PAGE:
Last Thursday Chad Pyper’s family, friends and teachers gathered together on what would have been his 21st birthday to celebrate his life.
Chad attended Desert Vista High School, and passed away at 20 after a lifetime struggle with Hunter Syndrome.
“When Chad left, it was on his own terms,” Chad’s mother, Sarah Pyper Colone, said. “His life was very significant, and he made a difference.”
At the ceremony a memorial rock and plaque were unveiled that will remain at Desert Vista permanently. The rock and plaque were donated by Best Buddies, an organization that creates one-on-one friendships for people with disabilities.
There were more smiles and laughter than tears at the service as people shared stories of Chad’s life.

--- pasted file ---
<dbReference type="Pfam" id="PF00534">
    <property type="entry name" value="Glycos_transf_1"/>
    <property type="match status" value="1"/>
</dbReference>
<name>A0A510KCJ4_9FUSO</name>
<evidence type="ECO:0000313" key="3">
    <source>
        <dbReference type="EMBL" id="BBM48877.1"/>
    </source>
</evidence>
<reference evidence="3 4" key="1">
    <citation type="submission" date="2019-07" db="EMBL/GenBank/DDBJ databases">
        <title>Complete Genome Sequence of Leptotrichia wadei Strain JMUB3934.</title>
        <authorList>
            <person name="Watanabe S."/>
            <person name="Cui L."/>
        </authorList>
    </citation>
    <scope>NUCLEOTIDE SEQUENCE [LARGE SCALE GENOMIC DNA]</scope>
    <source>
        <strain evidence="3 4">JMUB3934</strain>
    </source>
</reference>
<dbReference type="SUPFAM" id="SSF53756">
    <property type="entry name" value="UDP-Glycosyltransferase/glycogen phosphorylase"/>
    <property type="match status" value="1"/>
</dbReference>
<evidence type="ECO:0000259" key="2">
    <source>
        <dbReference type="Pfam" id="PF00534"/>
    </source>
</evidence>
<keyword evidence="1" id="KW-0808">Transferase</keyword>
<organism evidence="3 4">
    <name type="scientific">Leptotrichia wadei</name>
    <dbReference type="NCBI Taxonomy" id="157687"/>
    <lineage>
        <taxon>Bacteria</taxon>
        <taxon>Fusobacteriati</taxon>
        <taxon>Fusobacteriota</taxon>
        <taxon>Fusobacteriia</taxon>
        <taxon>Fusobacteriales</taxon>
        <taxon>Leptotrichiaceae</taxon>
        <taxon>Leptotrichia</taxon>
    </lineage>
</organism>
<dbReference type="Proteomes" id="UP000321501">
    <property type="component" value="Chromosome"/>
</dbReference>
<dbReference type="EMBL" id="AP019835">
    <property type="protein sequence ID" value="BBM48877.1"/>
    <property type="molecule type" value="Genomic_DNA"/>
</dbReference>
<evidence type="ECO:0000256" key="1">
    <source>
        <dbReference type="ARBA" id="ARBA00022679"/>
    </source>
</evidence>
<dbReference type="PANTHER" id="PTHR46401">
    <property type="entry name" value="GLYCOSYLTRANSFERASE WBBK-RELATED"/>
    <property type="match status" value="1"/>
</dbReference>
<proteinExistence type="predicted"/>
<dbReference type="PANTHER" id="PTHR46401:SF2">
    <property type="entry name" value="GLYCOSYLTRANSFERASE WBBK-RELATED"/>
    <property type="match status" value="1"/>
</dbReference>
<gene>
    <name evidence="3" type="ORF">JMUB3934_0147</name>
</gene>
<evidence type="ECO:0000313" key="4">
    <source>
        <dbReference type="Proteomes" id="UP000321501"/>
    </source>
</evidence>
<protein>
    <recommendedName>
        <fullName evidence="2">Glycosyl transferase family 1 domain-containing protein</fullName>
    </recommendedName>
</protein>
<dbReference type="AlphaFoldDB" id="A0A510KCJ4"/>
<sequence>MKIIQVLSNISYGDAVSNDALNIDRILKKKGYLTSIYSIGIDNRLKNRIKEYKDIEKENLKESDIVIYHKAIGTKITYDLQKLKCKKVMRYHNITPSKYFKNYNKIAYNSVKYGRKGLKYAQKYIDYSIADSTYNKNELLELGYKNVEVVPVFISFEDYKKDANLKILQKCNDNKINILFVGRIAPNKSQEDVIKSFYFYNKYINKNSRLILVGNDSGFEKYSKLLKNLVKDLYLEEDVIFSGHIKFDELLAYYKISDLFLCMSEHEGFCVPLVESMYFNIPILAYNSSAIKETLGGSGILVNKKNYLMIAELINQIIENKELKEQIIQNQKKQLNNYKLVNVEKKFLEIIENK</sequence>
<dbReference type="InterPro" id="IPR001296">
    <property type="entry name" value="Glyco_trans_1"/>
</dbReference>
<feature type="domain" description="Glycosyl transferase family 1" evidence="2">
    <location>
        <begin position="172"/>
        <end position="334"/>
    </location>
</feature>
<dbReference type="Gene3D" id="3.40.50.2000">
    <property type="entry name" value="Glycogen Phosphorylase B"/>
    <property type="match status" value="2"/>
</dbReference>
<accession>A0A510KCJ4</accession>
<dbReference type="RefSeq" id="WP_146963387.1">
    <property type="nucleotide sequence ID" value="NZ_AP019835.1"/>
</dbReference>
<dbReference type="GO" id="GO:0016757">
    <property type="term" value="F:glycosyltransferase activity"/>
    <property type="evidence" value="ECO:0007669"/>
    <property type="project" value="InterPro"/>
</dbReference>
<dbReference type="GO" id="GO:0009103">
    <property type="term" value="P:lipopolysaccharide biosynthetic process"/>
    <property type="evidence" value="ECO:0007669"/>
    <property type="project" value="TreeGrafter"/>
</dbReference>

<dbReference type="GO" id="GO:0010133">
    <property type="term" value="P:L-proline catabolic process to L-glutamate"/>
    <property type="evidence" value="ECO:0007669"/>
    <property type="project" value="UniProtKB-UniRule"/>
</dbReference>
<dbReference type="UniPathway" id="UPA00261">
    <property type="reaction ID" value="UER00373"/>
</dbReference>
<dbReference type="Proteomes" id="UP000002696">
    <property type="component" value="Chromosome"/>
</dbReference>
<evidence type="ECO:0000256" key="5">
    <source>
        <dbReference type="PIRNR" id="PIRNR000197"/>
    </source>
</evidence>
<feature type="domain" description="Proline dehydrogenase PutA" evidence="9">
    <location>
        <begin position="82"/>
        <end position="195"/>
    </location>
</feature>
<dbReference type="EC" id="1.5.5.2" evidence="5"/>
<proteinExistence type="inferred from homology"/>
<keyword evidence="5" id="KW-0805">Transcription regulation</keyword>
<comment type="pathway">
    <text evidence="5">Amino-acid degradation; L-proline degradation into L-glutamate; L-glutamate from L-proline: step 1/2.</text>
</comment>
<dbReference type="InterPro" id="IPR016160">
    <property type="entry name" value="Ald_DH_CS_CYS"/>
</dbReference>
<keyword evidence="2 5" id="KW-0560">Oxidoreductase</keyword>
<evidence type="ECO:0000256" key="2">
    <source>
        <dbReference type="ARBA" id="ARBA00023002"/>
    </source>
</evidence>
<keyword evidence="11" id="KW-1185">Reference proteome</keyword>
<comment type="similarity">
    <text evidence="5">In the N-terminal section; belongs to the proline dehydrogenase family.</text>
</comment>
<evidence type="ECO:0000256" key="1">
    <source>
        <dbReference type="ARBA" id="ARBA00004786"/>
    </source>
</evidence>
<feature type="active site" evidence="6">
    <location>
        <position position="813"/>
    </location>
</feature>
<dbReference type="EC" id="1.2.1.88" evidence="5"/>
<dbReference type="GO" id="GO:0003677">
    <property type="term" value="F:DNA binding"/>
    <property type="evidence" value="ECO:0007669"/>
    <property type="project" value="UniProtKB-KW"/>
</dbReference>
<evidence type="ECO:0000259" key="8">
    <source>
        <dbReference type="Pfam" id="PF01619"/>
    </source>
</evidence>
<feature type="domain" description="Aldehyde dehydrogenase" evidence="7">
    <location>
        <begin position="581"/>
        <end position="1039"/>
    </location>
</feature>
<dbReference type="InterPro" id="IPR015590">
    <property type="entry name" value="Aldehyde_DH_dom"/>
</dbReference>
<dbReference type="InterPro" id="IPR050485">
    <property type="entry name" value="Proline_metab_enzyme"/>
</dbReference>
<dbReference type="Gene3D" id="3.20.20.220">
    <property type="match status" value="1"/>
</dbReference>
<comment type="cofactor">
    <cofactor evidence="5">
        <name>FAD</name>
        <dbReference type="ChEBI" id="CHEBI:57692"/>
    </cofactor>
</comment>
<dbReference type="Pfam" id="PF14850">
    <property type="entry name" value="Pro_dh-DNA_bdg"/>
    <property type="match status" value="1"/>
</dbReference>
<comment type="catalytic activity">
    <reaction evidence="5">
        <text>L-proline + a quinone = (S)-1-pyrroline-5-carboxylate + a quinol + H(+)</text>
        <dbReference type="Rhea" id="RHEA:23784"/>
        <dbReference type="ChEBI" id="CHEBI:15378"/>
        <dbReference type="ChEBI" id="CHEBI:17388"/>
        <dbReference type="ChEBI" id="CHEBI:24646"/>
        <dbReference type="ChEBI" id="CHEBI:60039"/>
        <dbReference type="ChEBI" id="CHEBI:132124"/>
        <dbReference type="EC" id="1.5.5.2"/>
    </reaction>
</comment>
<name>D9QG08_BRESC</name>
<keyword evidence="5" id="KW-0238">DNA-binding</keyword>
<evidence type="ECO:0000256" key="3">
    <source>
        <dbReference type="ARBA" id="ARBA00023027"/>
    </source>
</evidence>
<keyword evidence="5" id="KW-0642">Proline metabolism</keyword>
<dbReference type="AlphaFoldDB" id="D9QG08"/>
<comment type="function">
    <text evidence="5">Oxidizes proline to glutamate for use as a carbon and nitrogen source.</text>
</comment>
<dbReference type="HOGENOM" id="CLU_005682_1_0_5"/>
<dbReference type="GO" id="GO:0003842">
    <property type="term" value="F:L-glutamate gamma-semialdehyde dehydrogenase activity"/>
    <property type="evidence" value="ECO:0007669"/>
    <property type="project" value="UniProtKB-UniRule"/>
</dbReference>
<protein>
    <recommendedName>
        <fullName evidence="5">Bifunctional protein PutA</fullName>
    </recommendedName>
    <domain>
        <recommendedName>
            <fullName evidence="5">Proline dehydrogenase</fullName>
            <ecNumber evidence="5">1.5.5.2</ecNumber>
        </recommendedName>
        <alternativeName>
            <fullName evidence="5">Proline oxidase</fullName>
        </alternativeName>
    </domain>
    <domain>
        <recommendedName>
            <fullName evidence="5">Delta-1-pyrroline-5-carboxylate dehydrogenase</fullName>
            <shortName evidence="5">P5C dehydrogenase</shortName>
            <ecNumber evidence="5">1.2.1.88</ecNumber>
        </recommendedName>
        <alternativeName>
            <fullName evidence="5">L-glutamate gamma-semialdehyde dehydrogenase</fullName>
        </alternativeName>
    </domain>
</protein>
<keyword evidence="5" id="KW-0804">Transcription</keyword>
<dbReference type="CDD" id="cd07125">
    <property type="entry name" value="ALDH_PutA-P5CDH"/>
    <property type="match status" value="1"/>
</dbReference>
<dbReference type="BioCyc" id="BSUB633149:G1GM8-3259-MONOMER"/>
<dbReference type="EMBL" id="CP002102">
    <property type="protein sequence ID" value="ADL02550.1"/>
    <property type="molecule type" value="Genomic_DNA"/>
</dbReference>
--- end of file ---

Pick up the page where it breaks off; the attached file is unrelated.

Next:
“It seems like yesterday when I was scooting his wheelchair into class, and it was always the highlight of my day,” Chad’s father, Mark Pyper, said. “It’s interesting having a handicapped child because when you take your child to the mall people look at you. Some people smile, and some people look away and feel sorry for you. I literally laugh to myself at that because I was having the time of my life with Chad.”
Elaine Padilla, one of Chad’s teachers at Desert Vista, was on hand for the ceremony with Chad’s classmates.
“Chad was in our class for five years, and he had so much personality and fun, which really touched our lives,” Padilla said. “His sisters and family are still around the school with us, which helps a lot.”
Although Chad was not able to play sports or go to prom like many high school students, he left an impression in his own way on the school.
“In some ways I felt like a celebrity because I was Chad’s dad and everyone loved him at Desert Vista so much,” Mark Pyper said. “I loved every minute of being his dad.”